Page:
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Beyond prime property

As investors continue their return to property, are there opportunities to be found outside London’s prime assets, or even away from bricks and mortar altogether?


As investors continue their return to property, are there opportunities to be found outside London’s prime assets, or even away from bricks and mortar altogether?

April saw property funds regain further ground, with the IMA Property sector ranked the 10th most popular sector for the month after it recorded £98m in net retail sales, compared with £33m for March 2013.

Ignis property director Gary Hutcheson says the return to property comes as the asset has began once again to fulfill its traditional function as a diversifier.

He says: “In the current environment we are left in a position where equity markets are very volatile and gilt markets provide negative real returns.

“Property is sitting amidst this with an income of 6 per cent plus, and providing inflation protection with this income too. It looks like property is going back to being a good diversifier and providing investors with a good income return.”

However as demand for property increases, some managers argue that prime locations and assets are becoming expensive and look instead to a range of alternative property investments.

Kames Capital chief investment officer Stephen Jones says: “There is a move away from the very expensive safe haven assets of central London and there is beginning to be some value in sensibly stock picked and assessed second tier, second city properties around the UK.”

Standard Life Investments manager Jason Baggaley adds the long-dated income commonly associated with prime assets is expensive.

The manager of the SLI Property Income Trust is now looking to short-dated leases in areas where there is low supply of good quality accommodation, such as Staines, Edinburgh, Glasgow and Manchester.

He says: “I also like short leases in these areas because I do not think this supply issue will change in the near future – there is very little building going on.”

Schroders head of property research Mark Callender highlights a potential future opportunity to invest in clusters of property occupied by the technology, media and telecoms (TMT) sector across Europe.

Callender gives examples of these “tech-clusters” in fringe office locations in big cities such as London, while others can be found in university cities including Cambridge and Reading.

According to Callender, the TMT sector shows signs of becoming a future leader for economic growth in Europe, whilst already showing visible benefits for property.

He says: “The growth of the TMT sector has been an important driver behind the fall in vacancy and recovery in office rents in certain cities such as Cambridge, Karlsruhe, London’s West End and Munich since 2010.”

However Callender does point out that tech-cluster property may not be suited to investors who favour the security and quality of prime assets.

He says: “The real attraction of fringe office locations is that while rental growth may be negligible, investors who have good property management skills and who can keep their buildings fully occupied, are likely to achieve yields which are 100-300 bps higher than in the adjacent central business district.”

Aberdeen Asset Management investment manager Sanjeet Mangat puts forward the alternative argument for investing in property shares, as a way to gain liquid exposure in what is a traditionally illiquid asset.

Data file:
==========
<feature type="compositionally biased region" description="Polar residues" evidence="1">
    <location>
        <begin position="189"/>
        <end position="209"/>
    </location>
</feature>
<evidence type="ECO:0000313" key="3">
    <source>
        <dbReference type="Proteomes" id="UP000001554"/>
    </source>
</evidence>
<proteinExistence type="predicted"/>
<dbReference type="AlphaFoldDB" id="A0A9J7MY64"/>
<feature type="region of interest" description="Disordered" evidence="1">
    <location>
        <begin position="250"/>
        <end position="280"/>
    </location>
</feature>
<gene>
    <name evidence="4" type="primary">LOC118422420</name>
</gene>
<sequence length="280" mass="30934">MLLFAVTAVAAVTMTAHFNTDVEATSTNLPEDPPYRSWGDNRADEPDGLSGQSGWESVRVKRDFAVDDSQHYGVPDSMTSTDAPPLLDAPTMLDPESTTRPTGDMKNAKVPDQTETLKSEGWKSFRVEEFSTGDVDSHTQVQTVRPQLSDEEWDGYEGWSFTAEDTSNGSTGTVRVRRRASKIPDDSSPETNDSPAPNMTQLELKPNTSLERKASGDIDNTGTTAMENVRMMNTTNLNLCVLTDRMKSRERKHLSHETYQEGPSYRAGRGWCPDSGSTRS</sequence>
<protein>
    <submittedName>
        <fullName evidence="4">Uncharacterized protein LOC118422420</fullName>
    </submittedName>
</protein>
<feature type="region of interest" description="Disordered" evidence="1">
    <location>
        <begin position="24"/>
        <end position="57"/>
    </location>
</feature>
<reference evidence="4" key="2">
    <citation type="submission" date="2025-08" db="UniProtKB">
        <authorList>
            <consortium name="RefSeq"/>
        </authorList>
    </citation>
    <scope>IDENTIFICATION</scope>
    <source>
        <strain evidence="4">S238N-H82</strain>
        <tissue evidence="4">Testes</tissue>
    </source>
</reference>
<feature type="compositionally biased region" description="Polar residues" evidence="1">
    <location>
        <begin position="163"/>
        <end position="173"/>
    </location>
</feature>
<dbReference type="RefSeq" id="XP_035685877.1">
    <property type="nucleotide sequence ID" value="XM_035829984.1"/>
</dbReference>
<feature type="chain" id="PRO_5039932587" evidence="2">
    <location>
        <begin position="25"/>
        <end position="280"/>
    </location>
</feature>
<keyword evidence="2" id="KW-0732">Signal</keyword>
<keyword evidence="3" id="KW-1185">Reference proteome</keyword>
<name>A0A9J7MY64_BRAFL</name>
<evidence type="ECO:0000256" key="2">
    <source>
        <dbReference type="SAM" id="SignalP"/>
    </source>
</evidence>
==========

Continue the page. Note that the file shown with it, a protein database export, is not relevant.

She says: “Liquidity is key. Markets have been volatile and people are quite keen to know that they can get their money in and out of the market quickly. Monthly valuations of standing buildings are not as liquid a market compared to a NAV to market each day.”

The Aberdeen Property Shares fund invests in listed property companies as well as companies that derive a significant proportion of their profit for revenues from property.

Mangat says the fund’s 24 holdings, “each with hundreds of buildings in their own portfolios”, create huge diviersity while avoiding the “material single asset risk” that comes with physical property.

She adds: “London and the south-east remain more resilient and show more potential for long-term growth. Our portfolio is concentrated on prime assets here.”

Other fund managers are also continuing to put prime assets first. The £949m Henderson UK Property fund co-manager Marcus Langlands Pearse says his portfolio will “always focus on the South East”, because of the liquidity in that area of the market.

However he acknowledges opportunities are emerging within secondary property. He says: “Fundamentally good properties in the regions or with shorter leases are increasingly being seen as undervalued.”

Langlands Pearse adds he has recently acquired assets outside typical prime locations including a cinema in central Cardiff, a factory in the midlands and is also considering the purchase of property in Scotland.

Murphy Financial associate partner Adrian Murphy argues the case for sticking to bricks and mortar property funds. He says: “As much as property company shares are exposed to property, you are still ultimately driven by the market sentiment rather than income and valuations.

“That is no use for us, it is totally against why we would look to put money into property funds in the first place.”

Cube Financial Planning co-founder Mike Godfrey uses “two core themes” of direct UK commercial and REITs when investing in property. He says: “We have property as a diversifier.

“We believe this combination, with the right proportions, works well as an alternative investment as part of a portfolio.”


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